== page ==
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Milan conceded for a second time as they pushed to equalise. This time Esposito whipped a free kick over the wall and direct into the top corner of the net, Mike Maignan barely able to brush the ball with his fingertips.

While all energies have, understandably, been focused on the Champions League semi-final, this loss could have more long-lasting consequences for Milan than the result of Tuesday’s return leg. The Rossoneri are fifth in Serie A, but a win here would have taken them to within a point of fourth-placed Lazio, who they beat the previous weekend.

Neither side is ending the season strongly. Lazio have taken only four points from their last five matches and needed a 93rd-minute equaliser at home to Lecce on Friday. But Milan have won only three out of 11 league games since the start of March.

Last week, Gerry Cardinale, founder and managing partner of Redbird Capital, the owners of Milan, acknowledged that for all his emotional investment in the Champions League semi-final, qualifying for next season’s edition was still essential. The club recorded losses of more than €66m on last season’s accounts but football finance website has reported that revenues from this season’s competition could help push the club into the black for the first time since 2006.

Stefano Pioli remains popular with supporters, but he is not invulnerable
Stefano Pioli remains popular with supporters, but he is not invulnerable. Photograph: Fabio Fagiolini/EPA

There is more to the story than that. Milan have steadily reduced their wage bill in recent years, bringing costs to a more sustainable level, one of several reasons to believe their medium-term future remains bright. The club is expected to confirm the commitment of their biggest star, Rafael Leão, to a new five-year contract in the coming days.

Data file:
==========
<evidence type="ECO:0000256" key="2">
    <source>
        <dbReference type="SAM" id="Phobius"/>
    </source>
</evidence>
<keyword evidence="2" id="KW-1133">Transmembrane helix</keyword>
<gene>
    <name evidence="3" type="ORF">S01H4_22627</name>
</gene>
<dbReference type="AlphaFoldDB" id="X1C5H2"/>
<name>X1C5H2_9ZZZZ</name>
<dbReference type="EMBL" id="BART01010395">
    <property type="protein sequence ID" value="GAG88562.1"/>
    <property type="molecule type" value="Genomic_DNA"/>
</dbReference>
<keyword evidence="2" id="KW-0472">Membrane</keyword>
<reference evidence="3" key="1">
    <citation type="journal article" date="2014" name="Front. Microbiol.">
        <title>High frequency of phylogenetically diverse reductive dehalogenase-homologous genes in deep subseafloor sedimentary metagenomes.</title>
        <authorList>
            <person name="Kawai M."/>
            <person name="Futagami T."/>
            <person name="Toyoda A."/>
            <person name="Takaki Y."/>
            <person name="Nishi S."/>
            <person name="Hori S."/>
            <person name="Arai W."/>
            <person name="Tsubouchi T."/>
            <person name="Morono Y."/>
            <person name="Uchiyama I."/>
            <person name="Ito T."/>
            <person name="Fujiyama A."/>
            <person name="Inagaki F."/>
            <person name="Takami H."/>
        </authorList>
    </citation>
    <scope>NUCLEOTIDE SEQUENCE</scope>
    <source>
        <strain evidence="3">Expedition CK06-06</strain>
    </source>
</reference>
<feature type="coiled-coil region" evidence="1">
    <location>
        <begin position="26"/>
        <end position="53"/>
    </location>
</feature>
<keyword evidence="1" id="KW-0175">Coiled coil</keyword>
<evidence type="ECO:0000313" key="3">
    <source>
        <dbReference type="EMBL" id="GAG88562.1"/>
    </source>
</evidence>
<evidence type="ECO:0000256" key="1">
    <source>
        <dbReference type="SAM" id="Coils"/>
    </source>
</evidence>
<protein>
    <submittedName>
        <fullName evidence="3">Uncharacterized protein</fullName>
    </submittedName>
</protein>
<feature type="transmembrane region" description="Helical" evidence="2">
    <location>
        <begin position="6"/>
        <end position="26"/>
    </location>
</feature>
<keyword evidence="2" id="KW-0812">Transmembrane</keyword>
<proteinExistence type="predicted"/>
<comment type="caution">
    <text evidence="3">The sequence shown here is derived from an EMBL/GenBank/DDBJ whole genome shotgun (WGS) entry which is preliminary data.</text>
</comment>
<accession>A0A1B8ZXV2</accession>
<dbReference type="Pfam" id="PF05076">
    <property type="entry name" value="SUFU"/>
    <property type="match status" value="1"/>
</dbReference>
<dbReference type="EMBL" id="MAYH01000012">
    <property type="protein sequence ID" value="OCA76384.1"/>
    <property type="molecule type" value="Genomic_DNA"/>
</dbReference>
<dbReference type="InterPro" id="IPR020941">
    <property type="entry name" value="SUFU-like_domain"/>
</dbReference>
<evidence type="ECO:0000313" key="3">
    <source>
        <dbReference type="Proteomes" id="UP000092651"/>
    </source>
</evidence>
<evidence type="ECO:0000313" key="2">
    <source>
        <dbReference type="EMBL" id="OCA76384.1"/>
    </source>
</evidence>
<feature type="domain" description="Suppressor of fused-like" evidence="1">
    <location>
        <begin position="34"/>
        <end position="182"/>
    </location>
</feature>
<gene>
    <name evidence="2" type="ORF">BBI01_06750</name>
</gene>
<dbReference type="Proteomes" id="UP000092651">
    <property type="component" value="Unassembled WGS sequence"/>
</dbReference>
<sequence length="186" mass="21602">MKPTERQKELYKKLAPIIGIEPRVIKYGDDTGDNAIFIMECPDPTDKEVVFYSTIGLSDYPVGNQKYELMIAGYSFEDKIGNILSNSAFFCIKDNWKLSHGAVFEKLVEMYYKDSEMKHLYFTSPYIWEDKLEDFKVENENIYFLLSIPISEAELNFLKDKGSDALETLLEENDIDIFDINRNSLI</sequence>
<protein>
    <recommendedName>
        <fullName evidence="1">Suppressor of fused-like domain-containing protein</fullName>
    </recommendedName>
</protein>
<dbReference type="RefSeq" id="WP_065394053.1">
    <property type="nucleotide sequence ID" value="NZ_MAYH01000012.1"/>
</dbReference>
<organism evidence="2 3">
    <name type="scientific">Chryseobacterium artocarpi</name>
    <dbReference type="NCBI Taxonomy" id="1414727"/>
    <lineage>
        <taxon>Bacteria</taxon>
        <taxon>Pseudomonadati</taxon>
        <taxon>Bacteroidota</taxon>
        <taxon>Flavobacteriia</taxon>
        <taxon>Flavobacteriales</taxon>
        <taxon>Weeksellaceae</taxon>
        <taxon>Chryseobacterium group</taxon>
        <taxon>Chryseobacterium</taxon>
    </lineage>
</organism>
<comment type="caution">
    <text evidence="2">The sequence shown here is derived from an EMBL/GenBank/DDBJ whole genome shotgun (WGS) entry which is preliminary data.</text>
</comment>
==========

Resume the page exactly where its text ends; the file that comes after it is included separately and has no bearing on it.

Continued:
More pressing, though, is the question of whether he might be fit to play against Inter on Tuesday night. After missing the first leg with a thigh strain, Leão resumed training with teammates on Sunday. Pioli struck a cautiously optimistic tone when asked about the forward but said Monday’s practice would be decisive.

Quick Guide

Serie A results


Lazio 2-2 Lecce

Salernitana 1-0 Atalanta

Spezia 2-0 Milan

Inter 4-2 Sassuolo

Verona 0-1 Torino

Monza 2-0 Napoli

Fiorentina 2-0 Udinese

Bologna 0-0 Roma

Juventus 2-0 Cremonese

Monday: Sampdoria v Empoli

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Even after leading Milan to a Serie A title last season, the manager knows his job could be at risk if this campaign ends poorly. Perhaps it is for that reason, too, that he is willing to prioritise the voice of supporters. Ultras from the Curva Sud have thus far continued to back his leadership. The chant of “Pioli is on fire” before the semi-final first leg kicked off at San Siro was deafening.

On Sunday, several hundred supporters came to the Milanello training ground, where they were met at the gate by Pioli and his team. This time there was no monologue, only 10 minutes of chants, flags, and flares. As usual, the simplest song cut through the clearest. “Noi vogliamo questa vittoria” – “We want this win.”